Prejudice and discrimination have been a topic of conversation for my older daughter and me for about two years. It started with the advent of wall building, carrying on through all types of topics that almost always include the words prejudice and discrimination. I’m happy to say that there is clear evidence that she has learned to incorporate these abstract concepts into her everyday routine. However, of late she has taken it a little too far for her mother to tolerate.
Yesterday afternoon the children and I cooked up some ground elk my neighbor shared with us. Nearly seven years in Colorado and we had never had elk! How sad. Needless to say, our joy was not shared by my wife. She wouldn’t even consider giving it a taste. And my daughter would not stand for it.
“Mom, you’re being prejudiced!” my daughter said in pure anger.
“How do YOUUUUU know you won’t like it?! You can’t just say you don’t like something if you don’t try it,” she continued.
This is my child who is repulsed by poultry, egg yolk and cheese (unless it’s on pizza). She refuses to try anything that doesn’t resemble red meat, grains, milk, fruit and most vegetables. And here she is, calling out her mother for refusing food.
“Mom, you’re being prejudice and you’re discriminating against elk. It’s actually better for our environment to eat elk rather than cows, pigs and chicken!”
I was standing by and began to chuckled, as did my wife.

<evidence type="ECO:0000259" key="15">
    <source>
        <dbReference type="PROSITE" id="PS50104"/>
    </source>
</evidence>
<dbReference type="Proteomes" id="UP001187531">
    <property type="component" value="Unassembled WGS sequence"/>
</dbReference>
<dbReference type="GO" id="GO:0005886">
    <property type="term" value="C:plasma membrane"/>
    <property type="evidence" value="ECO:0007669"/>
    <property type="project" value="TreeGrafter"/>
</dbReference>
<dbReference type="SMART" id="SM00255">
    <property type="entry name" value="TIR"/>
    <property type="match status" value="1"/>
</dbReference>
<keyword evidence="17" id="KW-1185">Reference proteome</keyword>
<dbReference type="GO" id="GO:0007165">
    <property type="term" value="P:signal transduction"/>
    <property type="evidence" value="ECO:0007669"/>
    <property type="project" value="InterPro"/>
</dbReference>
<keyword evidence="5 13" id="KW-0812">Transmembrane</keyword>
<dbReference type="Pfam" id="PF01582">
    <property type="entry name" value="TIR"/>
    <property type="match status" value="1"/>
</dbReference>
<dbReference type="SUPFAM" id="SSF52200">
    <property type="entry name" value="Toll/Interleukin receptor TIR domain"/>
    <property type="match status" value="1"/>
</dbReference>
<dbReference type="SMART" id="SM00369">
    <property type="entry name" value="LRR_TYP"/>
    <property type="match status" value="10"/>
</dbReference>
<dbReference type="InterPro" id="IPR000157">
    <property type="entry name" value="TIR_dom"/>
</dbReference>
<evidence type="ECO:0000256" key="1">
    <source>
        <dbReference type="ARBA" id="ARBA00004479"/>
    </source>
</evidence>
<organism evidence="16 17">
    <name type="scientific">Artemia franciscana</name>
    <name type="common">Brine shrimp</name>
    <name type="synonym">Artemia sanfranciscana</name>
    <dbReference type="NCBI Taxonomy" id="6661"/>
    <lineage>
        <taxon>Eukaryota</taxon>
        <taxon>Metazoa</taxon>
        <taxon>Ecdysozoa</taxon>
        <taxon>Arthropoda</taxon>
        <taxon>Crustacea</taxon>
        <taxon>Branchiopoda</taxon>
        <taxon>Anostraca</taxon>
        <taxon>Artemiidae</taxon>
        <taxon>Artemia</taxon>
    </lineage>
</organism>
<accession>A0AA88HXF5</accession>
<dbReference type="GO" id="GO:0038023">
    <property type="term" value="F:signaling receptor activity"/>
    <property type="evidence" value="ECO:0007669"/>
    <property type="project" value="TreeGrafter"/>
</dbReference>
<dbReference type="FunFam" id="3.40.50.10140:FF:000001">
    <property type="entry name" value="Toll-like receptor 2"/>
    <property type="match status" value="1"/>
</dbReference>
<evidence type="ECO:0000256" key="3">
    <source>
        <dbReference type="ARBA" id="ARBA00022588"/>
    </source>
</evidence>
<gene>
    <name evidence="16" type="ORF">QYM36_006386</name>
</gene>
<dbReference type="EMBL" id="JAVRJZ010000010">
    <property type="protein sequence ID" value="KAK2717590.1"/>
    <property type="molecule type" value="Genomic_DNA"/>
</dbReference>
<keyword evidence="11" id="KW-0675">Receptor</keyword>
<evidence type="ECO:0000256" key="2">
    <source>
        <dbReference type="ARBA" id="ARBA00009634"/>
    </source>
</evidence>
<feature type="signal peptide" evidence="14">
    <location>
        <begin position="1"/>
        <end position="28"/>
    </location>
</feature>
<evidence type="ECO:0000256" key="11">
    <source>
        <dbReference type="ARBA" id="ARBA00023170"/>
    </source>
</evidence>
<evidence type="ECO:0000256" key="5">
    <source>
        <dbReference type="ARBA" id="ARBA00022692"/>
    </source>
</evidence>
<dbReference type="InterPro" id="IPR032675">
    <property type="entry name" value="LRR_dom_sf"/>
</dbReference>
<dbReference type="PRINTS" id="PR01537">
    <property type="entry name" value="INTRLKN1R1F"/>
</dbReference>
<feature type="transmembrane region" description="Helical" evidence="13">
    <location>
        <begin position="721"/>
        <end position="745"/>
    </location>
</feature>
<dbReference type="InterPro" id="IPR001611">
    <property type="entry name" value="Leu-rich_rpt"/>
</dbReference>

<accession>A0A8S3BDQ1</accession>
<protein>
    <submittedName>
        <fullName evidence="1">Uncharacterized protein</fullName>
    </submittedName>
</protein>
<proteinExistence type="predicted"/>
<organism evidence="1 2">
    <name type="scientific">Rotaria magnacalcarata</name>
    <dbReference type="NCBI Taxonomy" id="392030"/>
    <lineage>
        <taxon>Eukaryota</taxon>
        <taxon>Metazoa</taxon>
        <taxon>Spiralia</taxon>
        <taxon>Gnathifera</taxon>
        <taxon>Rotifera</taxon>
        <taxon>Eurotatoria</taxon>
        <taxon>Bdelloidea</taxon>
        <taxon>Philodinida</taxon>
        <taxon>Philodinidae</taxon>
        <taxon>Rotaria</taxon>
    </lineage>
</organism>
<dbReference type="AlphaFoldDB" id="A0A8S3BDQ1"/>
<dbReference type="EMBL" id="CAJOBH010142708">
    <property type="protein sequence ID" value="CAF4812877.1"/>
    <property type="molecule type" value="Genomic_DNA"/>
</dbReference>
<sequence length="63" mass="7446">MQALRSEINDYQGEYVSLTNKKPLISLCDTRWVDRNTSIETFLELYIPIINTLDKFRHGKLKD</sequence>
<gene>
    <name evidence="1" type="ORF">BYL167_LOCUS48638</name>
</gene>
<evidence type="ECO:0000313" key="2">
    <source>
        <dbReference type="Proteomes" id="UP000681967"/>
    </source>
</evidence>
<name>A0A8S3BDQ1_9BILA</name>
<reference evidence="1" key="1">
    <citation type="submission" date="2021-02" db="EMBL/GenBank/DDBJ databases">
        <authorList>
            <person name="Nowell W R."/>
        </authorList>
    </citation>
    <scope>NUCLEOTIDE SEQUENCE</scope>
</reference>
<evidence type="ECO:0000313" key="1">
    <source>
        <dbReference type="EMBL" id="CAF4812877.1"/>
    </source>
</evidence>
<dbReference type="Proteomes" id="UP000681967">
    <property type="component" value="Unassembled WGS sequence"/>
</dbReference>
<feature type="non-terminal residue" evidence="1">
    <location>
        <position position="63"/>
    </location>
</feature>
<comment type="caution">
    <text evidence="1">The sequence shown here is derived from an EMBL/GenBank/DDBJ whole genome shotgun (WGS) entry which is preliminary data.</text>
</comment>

Then I interrupted. “Very true, mommy is being prejudiced and discriminating, but I think it’s not causing the elk to be marginalized.”
“Well, ya!” My daughter replied. “but it’s still not OK to be prejudice and discriminate.”
Then, today, as I was working my daughter came running to me yelling.
“Daddy, mom’s prejudice against mice! She thinks EVERY mouse is disgusting! But she doesn’t know every mouse. Mice are all different. There might be a really nice mouse and mommy won’t even try to get to know it because she prejudiced and discriminates against them!”
“Yep. I responded.”
Then my wife came in.
“Stop talking about mice. I’m prejudiced! OK! I will never like one of those disgusting creatures. They’re dirty and ugly!”
My daughter rolled her eyes and walked away.
On one hand, I hate to see my family members disgruntled with one another. On the other hand, if it is part of practicing fights for more meaningful justices later in life…Have at it! At this age, it’s great to see her begin to connect not only the abstract concepts required for academic skills, but also those required for understanding the complexity messages she receives related to social (in)justice and (in)equity in her world…regardless of it’s pecking order in the food chain.